Sunday, November 20, 2005

Another side of running a restaurant

What kind of weekend did restaurants have? Judging from news reports, a sporadically violent one. A Google search reveals that eateries were the scene of one rape, seven shootings, one murder, an armed robbery, a full-tilt drug raid, a slashing, a stabbing, a break-in, two car crashes, four fires, and a prolonged, heated dispute over a dog’s name (Pink, the rules-disdaining rock star, kept calling her obscenely named pooch while visiting a Beverly Hills place, much to the outrage of patrons dining with children). And there’s no reason to think that the most recent Thursday-through-Sunday stretch is any different than most.

Granted, the affected places represent an infinitesimal portion of the more than 800,000 food outlets that were in operation during the last four days. But those are only the crimes that made the news. It’s rare, but it does happen. It’s an aspect of the business that isn’t worked into restaurant-based sitcoms or reality shows.

That’s a good thing, given how difficult it is to recruit workers without that added drag. But it’s a shame the hazard wasn’t appreciated by more outsiders, especially the folks who view the restaurant business as a lark, the sort of trade that anyone could take up. Make a mean omelet? Get raves every Thanksgiving for your hors d’ouevres? Like interacting with people? Dine out all the time? Hey, why not open a restaurant? It’ll be a blast. So much better than a real job.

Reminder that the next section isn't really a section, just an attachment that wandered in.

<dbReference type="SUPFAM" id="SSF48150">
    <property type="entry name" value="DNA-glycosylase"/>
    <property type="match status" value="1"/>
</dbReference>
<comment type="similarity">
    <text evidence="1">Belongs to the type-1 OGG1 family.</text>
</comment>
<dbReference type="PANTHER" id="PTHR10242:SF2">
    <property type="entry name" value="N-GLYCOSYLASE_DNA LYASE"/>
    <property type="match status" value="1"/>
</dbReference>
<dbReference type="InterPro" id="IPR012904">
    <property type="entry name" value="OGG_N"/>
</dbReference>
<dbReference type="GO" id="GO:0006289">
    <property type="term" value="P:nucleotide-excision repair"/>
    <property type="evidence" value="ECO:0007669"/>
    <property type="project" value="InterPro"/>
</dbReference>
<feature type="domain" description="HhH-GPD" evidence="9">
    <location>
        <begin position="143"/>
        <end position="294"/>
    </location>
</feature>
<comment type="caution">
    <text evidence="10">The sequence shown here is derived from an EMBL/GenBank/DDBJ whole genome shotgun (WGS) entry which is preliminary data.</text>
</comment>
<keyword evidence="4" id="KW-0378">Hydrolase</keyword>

They have no idea how difficult the trade actually is—the hours, the attention and diligence that’s required, the headaches of having a largely young workforce serving a clientele with sky-high demands. And then there are the real undersides to the business, like crime, or dealing with drunks, or the job’s disproportionately high divorce and alcoholism rates.

Maybe if the public knew more of the downside, it’d think twice about casually burdening restaurants with new fees, regulations and social responsibilities. It might moderate it’s stance of give, give, give, and consider what a restaurant sometimes has to take.

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